Docker vs CoreOS Rkt

Unless you've been hiding under a rock in a datacenter from the last century, chances are you've heard of Docker, the leading software container solution on the market. And if so, you've likely heard of its chief competitor CoreOS as well. ...

Microsoft Visual Studio Team Services vs GitHub

When it comes to modern software development, collaboration is the name of the game; to this end, development teams have more than ample selection of tools at their disposal these days. With a user base in the double digit millions, GitHub ...

TeamCity vs Jenkins for Continuous Integration

Continuous Integration (CI) is one of the formative concepts behind DevOps, driven by a need to regularly integrate new and changed code back into the master repository, and is often combined with Continuous Delivery (CD) to achieve faster ...

ITIL vs DevOps

People seem to have a hard time deciding what DevOps even is, much less how (or whether) it compares to a highly structured methodology like ITIL. To answer the big questions up front: no, you don’t have to choose between DevOps and ITIL; ...

DevOps and Goliath: The Microsoft Toolchain

Most people associate DevOps with open source platforms and applications and with good reason. In the forward for the book Continuous Delivery with Windows and .NET, Dave Farley, who literally wrote the book on continuous delivery, writes, ...

Tripwire vs Puppet

  In terms of what they do and how they work, Tripwire and Puppet have little overlap. Tripwire is for monitoring changes and Puppet is for configuring servers. The reason for tracking changes and configuring servers, however, brings them ...

Could This Be The Ultimate DevOps Dashboard?

Many enterprise software hopefuls tackle the final stretch to becoming a mature offering through the development of an easy-to-use management GUI. This is especially true of DevOps and automation tools, as quite a few solutions have ...

Puppet vs Chef Revisited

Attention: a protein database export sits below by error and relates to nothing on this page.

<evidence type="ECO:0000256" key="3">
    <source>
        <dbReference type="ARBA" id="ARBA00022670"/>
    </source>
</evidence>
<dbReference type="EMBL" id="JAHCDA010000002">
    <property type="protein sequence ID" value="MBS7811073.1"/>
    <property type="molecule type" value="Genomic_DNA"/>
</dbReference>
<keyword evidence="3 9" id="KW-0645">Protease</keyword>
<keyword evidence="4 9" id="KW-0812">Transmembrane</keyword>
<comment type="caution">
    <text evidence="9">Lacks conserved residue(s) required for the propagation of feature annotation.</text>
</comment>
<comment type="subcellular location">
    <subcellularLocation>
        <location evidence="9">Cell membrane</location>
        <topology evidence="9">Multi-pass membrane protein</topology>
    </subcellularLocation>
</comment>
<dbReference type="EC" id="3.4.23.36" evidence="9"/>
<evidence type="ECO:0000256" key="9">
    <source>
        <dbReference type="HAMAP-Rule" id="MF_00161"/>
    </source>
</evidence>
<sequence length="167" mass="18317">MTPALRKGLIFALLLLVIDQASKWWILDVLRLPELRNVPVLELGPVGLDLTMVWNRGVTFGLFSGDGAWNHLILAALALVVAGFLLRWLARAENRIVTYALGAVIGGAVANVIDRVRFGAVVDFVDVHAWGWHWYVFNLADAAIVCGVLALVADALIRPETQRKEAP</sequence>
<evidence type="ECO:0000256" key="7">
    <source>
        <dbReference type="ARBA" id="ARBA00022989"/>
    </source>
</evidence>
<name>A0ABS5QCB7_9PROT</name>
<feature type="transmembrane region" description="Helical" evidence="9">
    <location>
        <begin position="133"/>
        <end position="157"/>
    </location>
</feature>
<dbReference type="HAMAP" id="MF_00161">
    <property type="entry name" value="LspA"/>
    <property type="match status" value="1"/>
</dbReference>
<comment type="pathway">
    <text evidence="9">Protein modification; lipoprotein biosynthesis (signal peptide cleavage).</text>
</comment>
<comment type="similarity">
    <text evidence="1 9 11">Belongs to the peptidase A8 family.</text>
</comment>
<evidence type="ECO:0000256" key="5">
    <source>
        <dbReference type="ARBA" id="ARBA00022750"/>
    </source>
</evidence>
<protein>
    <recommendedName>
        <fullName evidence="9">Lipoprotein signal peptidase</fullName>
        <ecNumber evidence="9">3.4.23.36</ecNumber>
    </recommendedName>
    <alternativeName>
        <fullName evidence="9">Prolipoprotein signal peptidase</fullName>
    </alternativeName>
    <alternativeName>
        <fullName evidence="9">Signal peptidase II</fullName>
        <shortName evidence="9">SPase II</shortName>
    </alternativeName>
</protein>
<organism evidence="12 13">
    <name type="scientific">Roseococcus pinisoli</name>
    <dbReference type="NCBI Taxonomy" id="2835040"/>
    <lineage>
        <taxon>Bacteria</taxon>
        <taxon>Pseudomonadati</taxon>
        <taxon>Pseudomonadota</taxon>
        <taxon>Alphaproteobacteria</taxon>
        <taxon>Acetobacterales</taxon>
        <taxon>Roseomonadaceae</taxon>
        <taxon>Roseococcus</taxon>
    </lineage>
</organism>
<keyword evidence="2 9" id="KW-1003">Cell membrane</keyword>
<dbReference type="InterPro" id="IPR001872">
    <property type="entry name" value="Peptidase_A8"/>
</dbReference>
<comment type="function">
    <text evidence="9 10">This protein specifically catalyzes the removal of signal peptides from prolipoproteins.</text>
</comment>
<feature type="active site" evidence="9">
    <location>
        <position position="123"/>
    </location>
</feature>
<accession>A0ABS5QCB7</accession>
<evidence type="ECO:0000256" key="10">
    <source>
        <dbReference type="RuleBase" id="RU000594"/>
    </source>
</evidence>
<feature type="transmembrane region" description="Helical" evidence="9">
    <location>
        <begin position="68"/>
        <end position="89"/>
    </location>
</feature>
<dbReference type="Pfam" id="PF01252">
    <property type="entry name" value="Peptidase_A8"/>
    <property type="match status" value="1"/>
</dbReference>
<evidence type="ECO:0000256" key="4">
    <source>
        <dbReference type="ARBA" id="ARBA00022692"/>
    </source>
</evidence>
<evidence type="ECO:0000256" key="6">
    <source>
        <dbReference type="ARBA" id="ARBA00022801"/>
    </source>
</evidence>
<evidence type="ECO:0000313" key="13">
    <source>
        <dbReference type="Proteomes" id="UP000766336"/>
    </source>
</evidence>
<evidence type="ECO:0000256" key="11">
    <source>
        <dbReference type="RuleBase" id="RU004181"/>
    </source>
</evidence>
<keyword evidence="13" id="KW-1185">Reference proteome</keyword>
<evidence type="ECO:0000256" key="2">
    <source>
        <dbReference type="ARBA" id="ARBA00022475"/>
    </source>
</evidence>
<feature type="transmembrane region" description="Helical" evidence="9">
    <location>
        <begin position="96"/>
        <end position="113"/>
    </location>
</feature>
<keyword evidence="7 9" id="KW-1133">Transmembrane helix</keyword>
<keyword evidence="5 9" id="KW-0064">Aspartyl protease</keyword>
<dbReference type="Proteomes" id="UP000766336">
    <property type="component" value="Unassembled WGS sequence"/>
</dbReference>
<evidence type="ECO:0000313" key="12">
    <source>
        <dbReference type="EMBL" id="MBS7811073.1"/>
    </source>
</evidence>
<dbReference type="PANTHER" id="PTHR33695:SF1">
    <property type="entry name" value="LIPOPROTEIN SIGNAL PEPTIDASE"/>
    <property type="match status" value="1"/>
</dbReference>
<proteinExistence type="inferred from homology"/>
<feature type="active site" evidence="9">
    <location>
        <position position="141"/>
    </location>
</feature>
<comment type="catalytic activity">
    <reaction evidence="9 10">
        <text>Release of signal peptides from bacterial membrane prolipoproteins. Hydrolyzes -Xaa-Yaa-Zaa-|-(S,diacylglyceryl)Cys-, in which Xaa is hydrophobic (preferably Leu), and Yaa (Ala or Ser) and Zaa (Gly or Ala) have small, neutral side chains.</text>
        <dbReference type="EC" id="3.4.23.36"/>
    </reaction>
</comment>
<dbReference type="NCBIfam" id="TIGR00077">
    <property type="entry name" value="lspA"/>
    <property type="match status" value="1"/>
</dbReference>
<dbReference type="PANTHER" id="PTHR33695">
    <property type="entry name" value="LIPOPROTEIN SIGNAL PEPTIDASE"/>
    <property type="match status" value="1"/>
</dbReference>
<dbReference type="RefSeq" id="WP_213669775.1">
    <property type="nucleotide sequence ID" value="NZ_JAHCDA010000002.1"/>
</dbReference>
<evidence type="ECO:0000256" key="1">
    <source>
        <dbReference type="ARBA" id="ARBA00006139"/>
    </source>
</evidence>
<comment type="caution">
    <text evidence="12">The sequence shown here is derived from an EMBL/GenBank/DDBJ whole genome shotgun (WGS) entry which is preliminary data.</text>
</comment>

Puppet and Chef have both evolved significantly since we covered them last—suffice to say, we’re long overdue in revisiting these two heavy-hitters. In this article we’ll take a fresh look at their core components along with new ...

Open Source Chef vs Hosted Chef vs. On Premises Chef

          Chef is one of the most widely-used CM tools today, arguably playing second fiddle to the mighty Puppet. The tool is written in Ruby and Erlang, uses a pure-Ruby DSL in the Knife CLI, and includes a nice GUI for easy management. ...

Opsworks vs Hosted Chef

Opsworks and Chef are very similar Configuration Management (CM) tools. Opsworks is actually built on the Chef framework, then customized for Amazon’s giant cloud environment AWS. Hosted Chef is an IaaS solution from Chef parent company ...

Pallet vs Puppet

Configuration Management (CM) tools like Pallet and Puppet are to sysadmin and DevOps professionals what a dishwasher is to an exhausted homeowner who’s just come home to the pile of dirty dishes from last night’s party – a huge life and ...

SCCM vs Puppet

Open-source vs. proprietary? In the software universe, this debate has raged on in almost all sub-sectors – OS’s, databases, and even in the CM arena, where SCCM vs. Puppet are two of the heavyweight champs slugging it out. But beyond that ...

Ansible vs Puppet

Today’s sys admin and devops professionals have to manage, on average, a much larger number of servers hosting a much larger number of applications, than their counterparts from as recently as the 90’s. Blame this on the exponential growth ...

AWS vs Rackspace - Let the CloudWars begin!

AWS and Rackspace are both giants of the cloud infrastructure services arena. Although to paraphrase George Orwell’s famous novella, all cloud providers are not created equal. So let’s take a closer look at our pugilists before placing ...

Puppet vs Salt

Two factors have resulted in a corresponding increase in the number of servers supported by today’s sys admin - virtualization and the massive growth of computing in the organization. Even in small and medium-sized companies, it is not ...
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